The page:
“Ruby Tuesday,” The Rolling Stones

Videos by American Songwriter

Videos by American Songwriter

Rolling Stones
“Ruby Tuesday” defies expectations in a couple of ways. First of all, it’s a tender ballad courtesy of The Rolling Stones, so you might expect it to be a Mick Jagger creation. You’d be wrong though: As Mick told Jann Wenner in 1995: “It’s just a nice melody, really. And a lovely lyric. Neither of which I wrote, but I always enjoy singing it.”

Keith Richards actually did most of the work on the song, writing the lyrics after coming up with the music with the help of Brian Jones. That music is the second reason that “Ruby Tuesday” is such a surprise. Melodic ingenuity was supposed to be the domain of the Stones’ chief rival, The Beatles. Yet this song, which was a #1 hit here in the U.S. in 1967, has a downright gorgeous tune, aided by Jones lovely work on the recorder, proving that those things that we all had to play in grade school music could indeed have a purpose.

Richards claimed at different times that the lyrics were based on a groupie and on his mid-60’s girlfriend Linda Keith. Given his reputation, you can understand how Keith’s recollections might be fuzzy, but it’s impossible to deny he came up with a first-rate song. And he wisely left it in Jagger’s hands to deliver a moving vocal.

Even though the girl has left the narrator behind, his admiration for her elusiveness shines through. Richards manages to paint a portrait of his wayward muse in just a few short strokes. The very first couplet lays out her worldview: “She will never say where she came from/Yesterday don’t matter if it’s gone.”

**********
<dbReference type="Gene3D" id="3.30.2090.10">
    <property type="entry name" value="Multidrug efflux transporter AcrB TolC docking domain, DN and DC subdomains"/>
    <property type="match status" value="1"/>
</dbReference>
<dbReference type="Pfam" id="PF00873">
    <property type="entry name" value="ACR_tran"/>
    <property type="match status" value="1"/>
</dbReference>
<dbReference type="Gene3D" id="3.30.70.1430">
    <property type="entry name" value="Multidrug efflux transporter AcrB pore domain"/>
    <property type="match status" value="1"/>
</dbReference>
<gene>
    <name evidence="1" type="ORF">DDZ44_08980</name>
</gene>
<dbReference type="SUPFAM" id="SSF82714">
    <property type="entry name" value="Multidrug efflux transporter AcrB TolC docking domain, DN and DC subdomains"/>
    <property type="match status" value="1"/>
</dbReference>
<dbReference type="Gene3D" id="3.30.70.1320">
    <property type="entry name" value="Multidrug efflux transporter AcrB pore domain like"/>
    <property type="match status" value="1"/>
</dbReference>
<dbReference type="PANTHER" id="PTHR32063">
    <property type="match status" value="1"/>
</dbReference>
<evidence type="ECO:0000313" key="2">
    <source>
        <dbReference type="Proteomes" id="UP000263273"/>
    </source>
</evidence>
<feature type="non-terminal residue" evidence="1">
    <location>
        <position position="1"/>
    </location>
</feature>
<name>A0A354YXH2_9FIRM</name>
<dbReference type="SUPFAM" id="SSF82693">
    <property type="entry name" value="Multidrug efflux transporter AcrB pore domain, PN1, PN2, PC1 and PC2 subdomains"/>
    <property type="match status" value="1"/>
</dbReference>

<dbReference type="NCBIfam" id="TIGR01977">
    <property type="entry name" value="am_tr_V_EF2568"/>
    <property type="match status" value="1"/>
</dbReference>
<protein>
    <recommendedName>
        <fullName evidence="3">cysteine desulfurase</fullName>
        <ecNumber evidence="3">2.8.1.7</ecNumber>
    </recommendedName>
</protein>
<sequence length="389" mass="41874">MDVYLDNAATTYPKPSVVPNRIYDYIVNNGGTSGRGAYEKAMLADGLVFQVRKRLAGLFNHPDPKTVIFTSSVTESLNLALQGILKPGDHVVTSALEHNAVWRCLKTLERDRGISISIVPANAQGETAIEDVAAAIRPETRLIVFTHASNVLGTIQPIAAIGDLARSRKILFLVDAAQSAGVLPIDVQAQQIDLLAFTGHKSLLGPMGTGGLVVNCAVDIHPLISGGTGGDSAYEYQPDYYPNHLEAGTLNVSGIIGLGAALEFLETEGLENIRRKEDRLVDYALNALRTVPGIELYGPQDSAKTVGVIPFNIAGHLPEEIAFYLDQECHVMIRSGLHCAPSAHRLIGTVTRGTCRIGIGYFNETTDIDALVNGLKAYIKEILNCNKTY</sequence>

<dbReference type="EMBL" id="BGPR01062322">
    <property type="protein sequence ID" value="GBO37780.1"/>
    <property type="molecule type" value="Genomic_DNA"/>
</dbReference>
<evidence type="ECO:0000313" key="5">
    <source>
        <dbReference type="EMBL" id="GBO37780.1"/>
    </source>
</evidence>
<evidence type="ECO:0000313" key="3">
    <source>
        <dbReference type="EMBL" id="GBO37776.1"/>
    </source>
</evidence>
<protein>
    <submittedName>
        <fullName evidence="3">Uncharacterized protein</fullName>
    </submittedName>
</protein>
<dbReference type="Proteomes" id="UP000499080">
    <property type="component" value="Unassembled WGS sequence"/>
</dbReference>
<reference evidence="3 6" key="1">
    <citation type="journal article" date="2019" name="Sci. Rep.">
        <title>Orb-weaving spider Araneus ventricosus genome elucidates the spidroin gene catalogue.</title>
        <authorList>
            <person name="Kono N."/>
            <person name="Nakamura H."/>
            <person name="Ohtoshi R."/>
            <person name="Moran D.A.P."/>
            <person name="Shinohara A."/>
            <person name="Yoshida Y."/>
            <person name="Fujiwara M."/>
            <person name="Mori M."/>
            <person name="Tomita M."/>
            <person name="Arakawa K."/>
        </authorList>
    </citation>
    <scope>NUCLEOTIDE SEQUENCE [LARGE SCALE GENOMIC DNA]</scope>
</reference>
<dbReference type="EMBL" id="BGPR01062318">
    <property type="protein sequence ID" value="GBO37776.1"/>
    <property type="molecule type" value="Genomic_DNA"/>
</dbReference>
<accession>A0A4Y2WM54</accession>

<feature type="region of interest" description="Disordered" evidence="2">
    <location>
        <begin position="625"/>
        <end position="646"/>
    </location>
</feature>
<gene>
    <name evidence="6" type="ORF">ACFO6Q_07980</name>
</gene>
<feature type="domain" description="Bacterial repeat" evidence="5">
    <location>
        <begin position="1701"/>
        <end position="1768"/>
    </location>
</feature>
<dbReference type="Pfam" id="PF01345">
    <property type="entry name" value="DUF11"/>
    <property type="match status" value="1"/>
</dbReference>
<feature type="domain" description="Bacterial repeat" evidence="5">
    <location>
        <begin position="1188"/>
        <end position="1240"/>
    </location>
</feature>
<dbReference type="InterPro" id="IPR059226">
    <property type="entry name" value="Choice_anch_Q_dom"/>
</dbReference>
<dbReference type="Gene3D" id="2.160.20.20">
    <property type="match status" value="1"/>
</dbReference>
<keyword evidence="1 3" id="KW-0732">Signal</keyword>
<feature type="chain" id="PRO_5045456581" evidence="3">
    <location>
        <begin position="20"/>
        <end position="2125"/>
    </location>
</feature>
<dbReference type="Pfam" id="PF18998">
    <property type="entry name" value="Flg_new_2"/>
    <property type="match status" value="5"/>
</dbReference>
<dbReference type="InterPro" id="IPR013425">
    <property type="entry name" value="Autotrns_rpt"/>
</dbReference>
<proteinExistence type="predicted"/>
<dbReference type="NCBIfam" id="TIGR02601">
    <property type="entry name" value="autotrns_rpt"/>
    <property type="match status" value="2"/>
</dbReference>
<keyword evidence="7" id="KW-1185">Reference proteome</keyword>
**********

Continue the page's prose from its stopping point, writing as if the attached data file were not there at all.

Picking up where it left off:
As the song progresses, the case Ruby makes for her peripatetic behavior becomes more and more compelling. “She just can’t be chained/To a life where nothing’s gained/And nothing’s lost,” Jagger sings. Indeed, if we are “dying all the time” and time is running out on all of us, maybe this girl’s way of living, spurning all attachments and moving from one paramour to the next, isn’t all that reckless after all.

In the end, the narrator can’t hold her back any more than he could hold back the wind, so he bids her a fond farewell: “Goodbye Ruby Tuesday/Who could hang a name on you/When you change with every new day/Still I’m gonna miss you.” Through the tears, he can see clearly now that he never could have kept her, but it hurts just the same.

Such sentiments aren’t often expressed so eloquently in rock music, let alone by a band and songwriter more known for bluesy abandon. To sum up the unexpected beauty of “Ruby Tuesday,” perhaps it’s best to quote Keith Richards’ idol Chuck Berry: It goes to show you never can tell.



“Ruby Tuesday”

She would never say where she came from
Yesterday don’t matter if it’s gone
While the sun is bright
Or in the darkest night
No one knows
She comes and goes

Goodbye, Ruby Tuesday
Who could hang a name on you?
When you change with every new day
Still I’m gonna miss you

Don’t question why she needs to be so free
She’ll tell you it’s the only way to be
She just can’t be chained
To a life where nothing’s gained
And nothing’s lost
At such a cost

Goodbye, Ruby Tuesday
Who could hang a name on you?
When you change with every new day
Still I’m gonna miss you

There’s no time to lose, I heard her say
Catch your dreams before they slip away
Dying all the time
Lose your dreams
And you will lose your mind
Ain’t life unkind?

Goodbye, Ruby Tuesday
Who could hang a name on you?
When you change with every new day
Still I’m gonna miss you

Goodbye, Ruby Tuesday
Who could hang a name on you?
When you change with every new day
Still I’m gonna miss you

Written by Jagger/Richards

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